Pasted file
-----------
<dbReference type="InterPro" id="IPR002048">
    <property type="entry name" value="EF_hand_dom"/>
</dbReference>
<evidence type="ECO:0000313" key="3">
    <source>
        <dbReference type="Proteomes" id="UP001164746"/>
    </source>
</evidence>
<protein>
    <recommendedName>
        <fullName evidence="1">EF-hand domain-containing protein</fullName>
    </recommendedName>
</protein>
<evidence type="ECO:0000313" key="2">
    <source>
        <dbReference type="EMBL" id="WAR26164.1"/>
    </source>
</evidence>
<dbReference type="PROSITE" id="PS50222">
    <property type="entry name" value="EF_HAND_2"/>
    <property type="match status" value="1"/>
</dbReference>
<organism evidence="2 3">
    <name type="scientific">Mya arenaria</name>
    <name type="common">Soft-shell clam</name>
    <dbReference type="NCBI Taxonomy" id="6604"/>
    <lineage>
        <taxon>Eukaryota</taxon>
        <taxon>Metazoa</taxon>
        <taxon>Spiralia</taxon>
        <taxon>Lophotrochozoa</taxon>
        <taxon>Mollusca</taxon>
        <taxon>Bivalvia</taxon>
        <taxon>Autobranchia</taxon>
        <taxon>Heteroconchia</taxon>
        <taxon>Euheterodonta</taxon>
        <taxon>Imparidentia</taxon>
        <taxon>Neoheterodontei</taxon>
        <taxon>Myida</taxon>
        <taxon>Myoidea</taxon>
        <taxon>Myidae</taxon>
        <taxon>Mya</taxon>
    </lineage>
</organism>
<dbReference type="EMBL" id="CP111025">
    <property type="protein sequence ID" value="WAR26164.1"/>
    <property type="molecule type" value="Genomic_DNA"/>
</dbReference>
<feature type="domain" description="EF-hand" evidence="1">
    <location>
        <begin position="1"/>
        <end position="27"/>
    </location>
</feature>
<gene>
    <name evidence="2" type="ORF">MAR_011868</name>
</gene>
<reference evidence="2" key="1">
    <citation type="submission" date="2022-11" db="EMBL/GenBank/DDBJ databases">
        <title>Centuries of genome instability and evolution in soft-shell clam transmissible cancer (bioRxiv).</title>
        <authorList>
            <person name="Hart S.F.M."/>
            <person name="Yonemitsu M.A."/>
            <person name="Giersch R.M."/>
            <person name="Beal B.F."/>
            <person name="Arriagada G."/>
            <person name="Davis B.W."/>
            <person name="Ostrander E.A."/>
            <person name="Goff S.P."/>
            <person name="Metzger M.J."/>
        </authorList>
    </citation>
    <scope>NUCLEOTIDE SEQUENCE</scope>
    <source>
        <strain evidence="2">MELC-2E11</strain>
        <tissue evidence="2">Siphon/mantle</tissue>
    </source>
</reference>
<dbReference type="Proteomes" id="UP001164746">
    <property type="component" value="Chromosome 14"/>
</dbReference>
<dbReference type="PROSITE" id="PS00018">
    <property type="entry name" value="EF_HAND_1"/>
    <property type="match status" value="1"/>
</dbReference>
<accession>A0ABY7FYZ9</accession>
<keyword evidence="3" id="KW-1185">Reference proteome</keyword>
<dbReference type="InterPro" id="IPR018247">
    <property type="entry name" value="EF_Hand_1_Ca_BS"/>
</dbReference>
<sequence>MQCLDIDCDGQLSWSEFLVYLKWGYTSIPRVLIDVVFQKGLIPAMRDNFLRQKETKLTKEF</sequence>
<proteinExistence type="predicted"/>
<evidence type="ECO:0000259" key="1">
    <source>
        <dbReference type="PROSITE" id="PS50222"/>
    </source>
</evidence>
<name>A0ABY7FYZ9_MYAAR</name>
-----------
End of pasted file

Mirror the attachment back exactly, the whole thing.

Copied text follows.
<dbReference type="InterPro" id="IPR002048">
    <property type="entry name" value="EF_hand_dom"/>
</dbReference>
<evidence type="ECO:0000313" key="3">
    <source>
        <dbReference type="Proteomes" id="UP001164746"/>
    </source>
</evidence>
<protein>
    <recommendedName>
        <fullName evidence="1">EF-hand domain-containing protein</fullName>
    </recommendedName>
</protein>
<evidence type="ECO:0000313" key="2">
    <source>
        <dbReference type="EMBL" id="WAR26164.1"/>
    </source>
</evidence>
<dbReference type="PROSITE" id="PS50222">
    <property type="entry name" value="EF_HAND_2"/>
    <property type="match status" value="1"/>
</dbReference>
<organism evidence="2 3">
    <name type="scientific">Mya arenaria</name>
    <name type="common">Soft-shell clam</name>
    <dbReference type="NCBI Taxonomy" id="6604"/>
    <lineage>
        <taxon>Eukaryota</taxon>
        <taxon>Metazoa</taxon>
        <taxon>Spiralia</taxon>
        <taxon>Lophotrochozoa</taxon>
        <taxon>Mollusca</taxon>
        <taxon>Bivalvia</taxon>
        <taxon>Autobranchia</taxon>
        <taxon>Heteroconchia</taxon>
        <taxon>Euheterodonta</taxon>
        <taxon>Imparidentia</taxon>
        <taxon>Neoheterodontei</taxon>
        <taxon>Myida</taxon>
        <taxon>Myoidea</taxon>
        <taxon>Myidae</taxon>
        <taxon>Mya</taxon>
    </lineage>
</organism>
<dbReference type="EMBL" id="CP111025">
    <property type="protein sequence ID" value="WAR26164.1"/>
    <property type="molecule type" value="Genomic_DNA"/>
</dbReference>
<feature type="domain" description="EF-hand" evidence="1">
    <location>
        <begin position="1"/>
        <end position="27"/>
    </location>
</feature>
<gene>
    <name evidence="2" type="ORF">MAR_011868</name>
</gene>
<reference evidence="2" key="1">
    <citation type="submission" date="2022-11" db="EMBL/GenBank/DDBJ databases">
        <title>Centuries of genome instability and evolution in soft-shell clam transmissible cancer (bioRxiv).</title>
        <authorList>
            <person name="Hart S.F.M."/>
            <person name="Yonemitsu M.A."/>
            <person name="Giersch R.M."/>
            <person name="Beal B.F."/>
            <person name="Arriagada G."/>
            <person name="Davis B.W."/>
            <person name="Ostrander E.A."/>
            <person name="Goff S.P."/>
            <person name="Metzger M.J."/>
        </authorList>
    </citation>
    <scope>NUCLEOTIDE SEQUENCE</scope>
    <source>
        <strain evidence="2">MELC-2E11</strain>
        <tissue evidence="2">Siphon/mantle</tissue>
    </source>
</reference>
<dbReference type="Proteomes" id="UP001164746">
    <property type="component" value="Chromosome 14"/>
</dbReference>
<dbReference type="PROSITE" id="PS00018">
    <property type="entry name" value="EF_HAND_1"/>
    <property type="match status" value="1"/>
</dbReference>
<accession>A0ABY7FYZ9</accession>
<keyword evidence="3" id="KW-1185">Reference proteome</keyword>
<dbReference type="InterPro" id="IPR018247">
    <property type="entry name" value="EF_Hand_1_Ca_BS"/>
</dbReference>
<sequence>MQCLDIDCDGQLSWSEFLVYLKWGYTSIPRVLIDVVFQKGLIPAMRDNFLRQKETKLTKEF</sequence>
<proteinExistence type="predicted"/>
<evidence type="ECO:0000259" key="1">
    <source>
        <dbReference type="PROSITE" id="PS50222"/>
    </source>
</evidence>
<name>A0ABY7FYZ9_MYAAR</name>